How I have Icinga on my home server

I’ve been using Icinga since the first release was made public back in May this year.  I first heard of the project via Twitter, and as the tweet had a URL posted I simply clicked on it and read all about what Icinga was to be about and the new direction the development team were going to take on the project as it matures. So I was keen to get my hand on the code and install it.
So after simply building and installing version 0.8.0 I had a very basic level of reporting. My home server is a work in progress, in that its really my platform for teaching myself how to both use and configure the services I have implemented. I run Postfix, Dovecot, Apache2, PHP5, MySQL (LAMP) along with SSH and vsftp. Now the default configuration provides monitoring for SSH but I was wanting to expand this to cover the FTP, SMTP & IMAP servers. So my first call for help I posted a request on the icinga-users mailing list, I received an overwhelming response to my call! (this is the icinga community at work!) Now as I have Icinga installed on that server I have only modified the localhost.cfg and appended to the end of this file the following…

# postfix vk7hse.hobby-site.org
define service{
use 			local-service
host_name 		IBM-eSERVER
service_description 	SMTP
check_command 		check_smtp
}
# vsftp vk7hse.hobby-site.org
define service{
use 			local-service
host_name 		IBM-eSERVER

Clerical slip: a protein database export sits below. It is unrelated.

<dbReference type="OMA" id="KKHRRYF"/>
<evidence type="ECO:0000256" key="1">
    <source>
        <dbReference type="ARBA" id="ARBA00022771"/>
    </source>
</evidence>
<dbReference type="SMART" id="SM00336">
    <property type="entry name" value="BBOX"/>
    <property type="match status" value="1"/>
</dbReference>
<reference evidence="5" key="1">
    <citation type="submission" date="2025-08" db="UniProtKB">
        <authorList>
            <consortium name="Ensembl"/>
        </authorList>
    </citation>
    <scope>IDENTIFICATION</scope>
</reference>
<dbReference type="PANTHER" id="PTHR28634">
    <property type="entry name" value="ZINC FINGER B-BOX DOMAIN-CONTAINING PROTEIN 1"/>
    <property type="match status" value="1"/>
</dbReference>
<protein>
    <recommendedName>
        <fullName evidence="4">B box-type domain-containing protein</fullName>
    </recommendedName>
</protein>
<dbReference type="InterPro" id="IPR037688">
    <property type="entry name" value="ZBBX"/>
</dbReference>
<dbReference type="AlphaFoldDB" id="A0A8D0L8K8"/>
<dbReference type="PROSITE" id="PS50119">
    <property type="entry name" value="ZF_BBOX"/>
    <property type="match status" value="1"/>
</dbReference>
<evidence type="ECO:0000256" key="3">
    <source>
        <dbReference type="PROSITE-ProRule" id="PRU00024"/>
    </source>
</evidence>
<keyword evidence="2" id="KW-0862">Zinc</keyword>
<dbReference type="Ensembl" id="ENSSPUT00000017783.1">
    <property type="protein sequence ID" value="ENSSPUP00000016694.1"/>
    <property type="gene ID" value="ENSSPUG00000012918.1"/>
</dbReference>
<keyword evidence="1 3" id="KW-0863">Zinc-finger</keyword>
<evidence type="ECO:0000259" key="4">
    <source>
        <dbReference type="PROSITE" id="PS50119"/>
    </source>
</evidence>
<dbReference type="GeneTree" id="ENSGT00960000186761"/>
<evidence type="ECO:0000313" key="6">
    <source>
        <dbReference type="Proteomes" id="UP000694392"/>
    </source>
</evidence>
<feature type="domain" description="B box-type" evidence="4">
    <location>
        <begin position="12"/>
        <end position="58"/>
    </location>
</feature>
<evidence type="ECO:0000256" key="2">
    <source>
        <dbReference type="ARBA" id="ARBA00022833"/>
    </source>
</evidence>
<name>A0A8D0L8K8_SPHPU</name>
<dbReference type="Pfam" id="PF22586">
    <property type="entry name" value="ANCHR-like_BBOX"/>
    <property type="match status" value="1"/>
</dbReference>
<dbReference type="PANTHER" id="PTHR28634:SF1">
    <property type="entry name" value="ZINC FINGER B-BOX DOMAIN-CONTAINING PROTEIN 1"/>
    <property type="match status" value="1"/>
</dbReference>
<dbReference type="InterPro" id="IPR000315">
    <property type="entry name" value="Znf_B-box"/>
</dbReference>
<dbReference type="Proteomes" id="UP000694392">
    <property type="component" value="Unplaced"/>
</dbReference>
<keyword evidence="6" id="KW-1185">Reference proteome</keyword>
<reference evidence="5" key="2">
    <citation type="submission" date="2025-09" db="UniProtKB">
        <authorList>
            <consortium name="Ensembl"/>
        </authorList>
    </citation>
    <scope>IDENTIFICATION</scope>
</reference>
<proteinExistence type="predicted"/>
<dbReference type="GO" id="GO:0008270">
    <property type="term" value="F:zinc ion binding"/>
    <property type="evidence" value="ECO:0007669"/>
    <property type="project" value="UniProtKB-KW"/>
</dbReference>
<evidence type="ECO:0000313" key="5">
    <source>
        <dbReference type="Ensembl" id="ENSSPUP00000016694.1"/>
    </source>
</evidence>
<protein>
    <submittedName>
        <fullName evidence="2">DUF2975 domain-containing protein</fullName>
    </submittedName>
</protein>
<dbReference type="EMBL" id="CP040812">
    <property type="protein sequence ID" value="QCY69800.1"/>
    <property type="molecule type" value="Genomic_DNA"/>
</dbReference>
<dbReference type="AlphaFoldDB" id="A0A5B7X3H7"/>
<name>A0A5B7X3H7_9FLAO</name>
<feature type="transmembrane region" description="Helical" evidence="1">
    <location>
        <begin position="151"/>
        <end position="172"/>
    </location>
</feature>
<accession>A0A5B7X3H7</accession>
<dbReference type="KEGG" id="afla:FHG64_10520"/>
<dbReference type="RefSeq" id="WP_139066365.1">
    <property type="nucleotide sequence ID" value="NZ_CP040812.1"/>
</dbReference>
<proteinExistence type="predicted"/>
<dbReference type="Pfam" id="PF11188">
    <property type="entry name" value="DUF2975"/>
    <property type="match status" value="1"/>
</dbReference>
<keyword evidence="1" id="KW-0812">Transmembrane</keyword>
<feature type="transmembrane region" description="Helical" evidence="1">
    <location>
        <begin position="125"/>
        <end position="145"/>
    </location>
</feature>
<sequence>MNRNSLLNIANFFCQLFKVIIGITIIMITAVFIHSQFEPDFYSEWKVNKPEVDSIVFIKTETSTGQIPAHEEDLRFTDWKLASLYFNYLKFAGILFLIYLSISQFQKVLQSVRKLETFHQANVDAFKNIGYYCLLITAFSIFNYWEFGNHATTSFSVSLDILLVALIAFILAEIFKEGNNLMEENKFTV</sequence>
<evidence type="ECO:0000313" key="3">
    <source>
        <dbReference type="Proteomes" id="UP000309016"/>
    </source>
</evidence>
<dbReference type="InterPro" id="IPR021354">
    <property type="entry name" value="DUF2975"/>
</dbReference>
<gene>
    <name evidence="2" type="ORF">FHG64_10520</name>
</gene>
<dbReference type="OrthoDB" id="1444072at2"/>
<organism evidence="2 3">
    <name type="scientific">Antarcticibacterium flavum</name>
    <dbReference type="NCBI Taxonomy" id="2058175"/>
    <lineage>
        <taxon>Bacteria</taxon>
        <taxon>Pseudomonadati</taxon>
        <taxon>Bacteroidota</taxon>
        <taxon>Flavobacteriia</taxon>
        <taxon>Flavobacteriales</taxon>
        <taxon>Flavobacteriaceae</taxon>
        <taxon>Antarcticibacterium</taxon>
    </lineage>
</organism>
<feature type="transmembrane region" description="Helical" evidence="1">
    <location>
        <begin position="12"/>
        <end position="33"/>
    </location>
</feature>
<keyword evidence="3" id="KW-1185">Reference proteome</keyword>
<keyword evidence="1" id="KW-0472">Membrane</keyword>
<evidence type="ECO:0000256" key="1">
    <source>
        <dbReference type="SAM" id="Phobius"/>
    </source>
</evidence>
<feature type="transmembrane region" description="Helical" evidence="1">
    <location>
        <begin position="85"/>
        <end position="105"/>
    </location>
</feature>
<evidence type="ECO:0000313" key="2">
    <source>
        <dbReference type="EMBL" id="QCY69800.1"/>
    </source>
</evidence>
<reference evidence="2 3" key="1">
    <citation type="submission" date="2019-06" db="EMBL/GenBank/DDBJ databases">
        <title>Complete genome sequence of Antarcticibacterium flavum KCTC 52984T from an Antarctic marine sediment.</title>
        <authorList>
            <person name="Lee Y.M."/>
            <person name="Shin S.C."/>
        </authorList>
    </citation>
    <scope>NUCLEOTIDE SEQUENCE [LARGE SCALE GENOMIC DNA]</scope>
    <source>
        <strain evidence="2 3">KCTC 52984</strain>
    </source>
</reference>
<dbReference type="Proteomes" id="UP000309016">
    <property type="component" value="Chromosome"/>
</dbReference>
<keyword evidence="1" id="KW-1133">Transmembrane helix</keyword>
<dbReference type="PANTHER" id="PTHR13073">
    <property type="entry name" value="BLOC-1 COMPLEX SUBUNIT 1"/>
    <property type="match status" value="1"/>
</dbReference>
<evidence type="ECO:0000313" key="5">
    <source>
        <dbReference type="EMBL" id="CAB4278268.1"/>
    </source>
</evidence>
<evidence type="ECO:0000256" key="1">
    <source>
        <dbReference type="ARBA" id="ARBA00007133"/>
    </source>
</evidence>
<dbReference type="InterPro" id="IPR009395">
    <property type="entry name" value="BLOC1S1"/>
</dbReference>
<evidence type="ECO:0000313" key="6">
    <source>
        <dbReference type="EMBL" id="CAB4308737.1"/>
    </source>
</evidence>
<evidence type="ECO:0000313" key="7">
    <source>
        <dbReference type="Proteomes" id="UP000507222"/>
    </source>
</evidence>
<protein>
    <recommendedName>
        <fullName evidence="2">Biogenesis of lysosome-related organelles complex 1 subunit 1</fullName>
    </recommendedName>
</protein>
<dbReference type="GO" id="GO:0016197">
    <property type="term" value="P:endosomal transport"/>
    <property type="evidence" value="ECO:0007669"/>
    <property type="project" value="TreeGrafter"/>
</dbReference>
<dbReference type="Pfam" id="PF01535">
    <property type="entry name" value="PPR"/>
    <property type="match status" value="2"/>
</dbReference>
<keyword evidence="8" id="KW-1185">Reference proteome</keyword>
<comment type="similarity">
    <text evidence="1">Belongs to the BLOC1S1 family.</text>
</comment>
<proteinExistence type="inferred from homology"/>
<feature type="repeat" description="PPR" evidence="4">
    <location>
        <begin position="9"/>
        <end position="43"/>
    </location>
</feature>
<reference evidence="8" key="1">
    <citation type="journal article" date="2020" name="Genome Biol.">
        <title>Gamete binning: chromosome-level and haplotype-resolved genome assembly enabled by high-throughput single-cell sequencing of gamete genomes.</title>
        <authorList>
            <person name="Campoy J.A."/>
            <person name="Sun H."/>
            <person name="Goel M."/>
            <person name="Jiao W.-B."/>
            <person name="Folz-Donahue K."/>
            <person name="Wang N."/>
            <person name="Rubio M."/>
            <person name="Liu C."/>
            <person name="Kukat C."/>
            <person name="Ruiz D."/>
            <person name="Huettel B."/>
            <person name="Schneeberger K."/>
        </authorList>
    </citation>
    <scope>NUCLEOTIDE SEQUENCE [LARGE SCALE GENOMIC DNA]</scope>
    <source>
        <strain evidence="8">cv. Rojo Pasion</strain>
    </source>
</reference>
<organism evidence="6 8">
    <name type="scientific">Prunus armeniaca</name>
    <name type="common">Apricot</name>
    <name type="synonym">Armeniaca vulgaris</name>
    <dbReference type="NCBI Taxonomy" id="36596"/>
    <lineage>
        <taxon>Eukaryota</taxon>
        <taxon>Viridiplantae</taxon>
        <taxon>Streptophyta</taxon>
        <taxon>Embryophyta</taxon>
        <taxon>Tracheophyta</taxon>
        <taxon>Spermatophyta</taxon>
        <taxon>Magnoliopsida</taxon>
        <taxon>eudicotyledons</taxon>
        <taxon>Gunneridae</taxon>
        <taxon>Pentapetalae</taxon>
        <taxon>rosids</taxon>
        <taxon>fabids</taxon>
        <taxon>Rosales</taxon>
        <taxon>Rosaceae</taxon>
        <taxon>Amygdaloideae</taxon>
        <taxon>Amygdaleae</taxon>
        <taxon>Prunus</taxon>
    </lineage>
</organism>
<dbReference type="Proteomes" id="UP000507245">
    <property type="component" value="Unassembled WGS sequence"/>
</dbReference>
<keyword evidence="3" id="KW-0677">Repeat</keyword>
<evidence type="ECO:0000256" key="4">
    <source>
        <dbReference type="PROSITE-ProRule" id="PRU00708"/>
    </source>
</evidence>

service_description 	FTP
check_command 		check_ftp
}
# imap vk7hse.hobby-site.org
define service{
use 			local-service
host_name 		IBM-eSERVER
service_description 	IMAP
check_command 		check_imap

Then I added the configuration for those services… (files postfix.cfg, ftp.cfg & imap.cfg in /usr/local/icinga/etc/objects)

define host{
use 				generic-postfix
host_name 			localhost
alias 				postfix
address 			192.168.0.1
check_command 			check_smtp
max_check_attempts 		10
notification_interval 		120
notification_period 		24×7
notification_options 		d,u,r
contact_groups 			admins
}
define host{
use 				generic-ftp
host_name 			localhost
alias 				vsftp
address 			192.168.0.1
check_command 			check_ftp
max_check_attempts 		10
notification_interval 		120
notification_period 		24×7
notification_options 		d,u,r
contact_groups 			admins
}
define host{
use 				generic-imap
host_name 			localhost
alias 				imap
address 			192.168.0.1
check_command 			check_imap
max_check_attempts 		10
notification_interval 		120
notification_period 		24×7
notification_options 		d,u,r
contact_groups 			admins
}

So as you can see the formula is the same for the three services, this then results in…

services on http://www.vk7hse.hobby-site.org

So that’s how I have Icinga running here, this may not be the optimum but its working for what I need.